This topic covers total ionizing dose (TID) testing of spacecraft components and assemblies. In space, hardware is exposed to significantly elevated levels of ionizing radiation, mostly due to electrons and protons. This can result in performance degradation or failure of common spacecraft components, including semiconductors, solar cells, and optical fibers. TID testing is necessary if a component-type is susceptible to total dose effects and TID test data is not available. TID testing can be high dose rate or low dose rate/ELDRS. The goal of TID testing is to characterize parameter variations over total dose and to determine the threshold where component performance no longer meets mission requirements.
Resources under this topic area are primarily links to test facilities, testing/planning guidance, and standards that provide traditional TID test methods.
If the DUT has built-in power saving functionality, ensure this functionality is disabled or the device may automatically toggle the bias of internal hardware during exposure and skew results.
After testing is complete, a report detailing the test setup, exposed devices, high-level results, and test data logs should be created. This report should also include pictures, oscilloscope screenshots, and facility generated logs/plots when available/permitted.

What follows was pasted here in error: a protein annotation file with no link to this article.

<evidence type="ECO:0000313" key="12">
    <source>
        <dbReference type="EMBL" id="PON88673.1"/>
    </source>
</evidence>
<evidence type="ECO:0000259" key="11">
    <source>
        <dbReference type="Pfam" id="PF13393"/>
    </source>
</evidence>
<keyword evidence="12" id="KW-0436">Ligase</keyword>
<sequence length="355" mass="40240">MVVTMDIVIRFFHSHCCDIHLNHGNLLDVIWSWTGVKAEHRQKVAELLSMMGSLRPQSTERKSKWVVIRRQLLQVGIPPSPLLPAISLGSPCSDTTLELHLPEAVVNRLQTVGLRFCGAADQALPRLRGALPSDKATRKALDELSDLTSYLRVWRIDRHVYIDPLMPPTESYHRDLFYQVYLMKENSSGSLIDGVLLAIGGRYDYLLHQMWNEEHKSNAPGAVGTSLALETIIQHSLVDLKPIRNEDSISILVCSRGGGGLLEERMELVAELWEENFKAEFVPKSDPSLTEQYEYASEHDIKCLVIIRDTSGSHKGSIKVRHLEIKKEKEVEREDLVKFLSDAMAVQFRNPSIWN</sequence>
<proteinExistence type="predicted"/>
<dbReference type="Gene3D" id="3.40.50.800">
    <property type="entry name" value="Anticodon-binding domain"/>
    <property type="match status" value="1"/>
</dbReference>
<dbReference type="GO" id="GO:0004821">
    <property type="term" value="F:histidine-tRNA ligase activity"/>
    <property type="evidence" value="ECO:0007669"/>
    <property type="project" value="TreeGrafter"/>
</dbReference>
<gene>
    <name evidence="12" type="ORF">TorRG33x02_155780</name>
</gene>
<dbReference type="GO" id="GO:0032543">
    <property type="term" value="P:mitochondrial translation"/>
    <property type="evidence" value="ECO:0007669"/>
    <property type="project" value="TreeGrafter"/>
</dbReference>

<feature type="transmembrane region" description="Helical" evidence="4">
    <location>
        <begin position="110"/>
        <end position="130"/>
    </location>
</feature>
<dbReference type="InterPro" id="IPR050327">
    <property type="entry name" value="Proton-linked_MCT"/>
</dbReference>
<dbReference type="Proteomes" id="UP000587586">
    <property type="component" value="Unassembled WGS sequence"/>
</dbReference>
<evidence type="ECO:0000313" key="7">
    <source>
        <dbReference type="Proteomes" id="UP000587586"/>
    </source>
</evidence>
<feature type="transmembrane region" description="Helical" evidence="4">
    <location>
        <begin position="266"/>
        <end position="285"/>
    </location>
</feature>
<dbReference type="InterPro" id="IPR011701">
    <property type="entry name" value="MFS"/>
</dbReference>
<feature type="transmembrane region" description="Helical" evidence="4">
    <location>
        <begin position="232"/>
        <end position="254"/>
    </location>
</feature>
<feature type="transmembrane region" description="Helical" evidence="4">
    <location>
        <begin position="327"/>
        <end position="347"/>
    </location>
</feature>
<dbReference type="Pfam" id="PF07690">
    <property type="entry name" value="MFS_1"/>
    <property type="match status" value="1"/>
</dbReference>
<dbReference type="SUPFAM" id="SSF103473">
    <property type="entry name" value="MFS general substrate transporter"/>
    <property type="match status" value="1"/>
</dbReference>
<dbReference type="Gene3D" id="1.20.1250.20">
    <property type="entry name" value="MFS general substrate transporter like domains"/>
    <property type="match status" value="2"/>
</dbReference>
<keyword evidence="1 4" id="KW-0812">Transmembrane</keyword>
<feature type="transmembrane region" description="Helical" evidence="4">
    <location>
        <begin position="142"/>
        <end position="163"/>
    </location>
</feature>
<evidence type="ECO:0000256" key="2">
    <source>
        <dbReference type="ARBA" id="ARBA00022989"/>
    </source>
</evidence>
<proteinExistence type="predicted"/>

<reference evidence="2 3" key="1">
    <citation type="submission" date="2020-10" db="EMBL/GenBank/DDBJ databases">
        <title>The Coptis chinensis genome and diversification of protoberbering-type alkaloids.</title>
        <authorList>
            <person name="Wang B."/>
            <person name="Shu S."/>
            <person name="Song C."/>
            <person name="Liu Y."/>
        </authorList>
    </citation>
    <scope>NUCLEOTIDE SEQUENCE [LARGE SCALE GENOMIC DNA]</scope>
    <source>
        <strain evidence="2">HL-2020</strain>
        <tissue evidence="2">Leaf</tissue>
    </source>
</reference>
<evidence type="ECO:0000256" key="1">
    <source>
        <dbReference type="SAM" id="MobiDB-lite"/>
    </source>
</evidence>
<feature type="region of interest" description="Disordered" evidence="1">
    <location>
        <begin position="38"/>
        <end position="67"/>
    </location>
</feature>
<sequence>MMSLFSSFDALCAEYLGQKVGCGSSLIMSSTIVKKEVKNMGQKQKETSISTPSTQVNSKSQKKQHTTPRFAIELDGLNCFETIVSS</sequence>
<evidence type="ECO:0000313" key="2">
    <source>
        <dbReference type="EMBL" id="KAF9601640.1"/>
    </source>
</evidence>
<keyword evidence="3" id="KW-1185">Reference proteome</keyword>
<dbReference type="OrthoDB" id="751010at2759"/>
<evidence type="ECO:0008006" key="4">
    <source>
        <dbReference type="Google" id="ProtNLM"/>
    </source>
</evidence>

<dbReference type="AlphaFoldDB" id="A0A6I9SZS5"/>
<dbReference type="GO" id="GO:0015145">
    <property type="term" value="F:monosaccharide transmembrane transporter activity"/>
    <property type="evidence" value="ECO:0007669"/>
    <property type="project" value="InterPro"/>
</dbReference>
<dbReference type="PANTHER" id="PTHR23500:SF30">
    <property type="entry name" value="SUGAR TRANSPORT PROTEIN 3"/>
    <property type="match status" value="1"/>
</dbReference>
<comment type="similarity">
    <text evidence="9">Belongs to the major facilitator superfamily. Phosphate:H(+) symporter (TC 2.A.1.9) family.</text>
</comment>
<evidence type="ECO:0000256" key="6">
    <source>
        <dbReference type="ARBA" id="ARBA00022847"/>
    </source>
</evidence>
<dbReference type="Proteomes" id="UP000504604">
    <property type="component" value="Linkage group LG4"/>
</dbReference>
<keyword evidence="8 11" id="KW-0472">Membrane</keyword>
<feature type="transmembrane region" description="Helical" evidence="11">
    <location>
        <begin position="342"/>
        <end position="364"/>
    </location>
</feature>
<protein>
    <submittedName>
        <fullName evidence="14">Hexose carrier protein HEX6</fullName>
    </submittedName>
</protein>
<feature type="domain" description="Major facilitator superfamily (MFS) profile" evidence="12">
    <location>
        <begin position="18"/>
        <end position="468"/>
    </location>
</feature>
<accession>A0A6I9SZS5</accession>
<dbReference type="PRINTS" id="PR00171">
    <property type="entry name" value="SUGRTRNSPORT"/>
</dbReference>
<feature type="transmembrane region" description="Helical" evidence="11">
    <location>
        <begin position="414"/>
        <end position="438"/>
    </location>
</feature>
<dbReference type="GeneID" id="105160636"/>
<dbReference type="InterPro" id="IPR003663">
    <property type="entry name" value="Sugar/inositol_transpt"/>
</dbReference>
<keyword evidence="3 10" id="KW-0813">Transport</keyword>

Even if devices are found to exhibit complete failure at a certain TID threshold, functionality may return after a period of annealing. If functionality does return, that is a useful finding that can help to inform on-orbit performance predictions. Always conduct post-irradiation functional testing of failing devices after a substantial period of time to determine if complete or partial functionality returns.
TID test facilities are heavily shielded. This often requires that test setups implement long cable runs between the device under test (DUT) and test support equipment. It is recommended that power supply sense lines are used to regulate voltage close to the DUT and data interfacing is achieved via Ethernet or USB extenders when practical.
Affix unique labels to all devices, including the "control" so that they can be easily identified and observations/results can be quickly recorded in test logs.
This website provides information from Radiation Test Solutions (RTS) regarding radiation effects testing. ... They provide a useful introductions to radiation effects, the hazards of the space environment for electronics, and the related testing standards and protocols currently utilized across the industry.
This presentation provides background on the various TID testing methods widely implemented across the ... industry as well as an abridged summary of these test methods. This presentation goes on to make a case for updates to MIL-STD-883 Test Method 1019.9 in order to arrive at a technically correct and more cost-effective method. These details are summarized on Slide 24.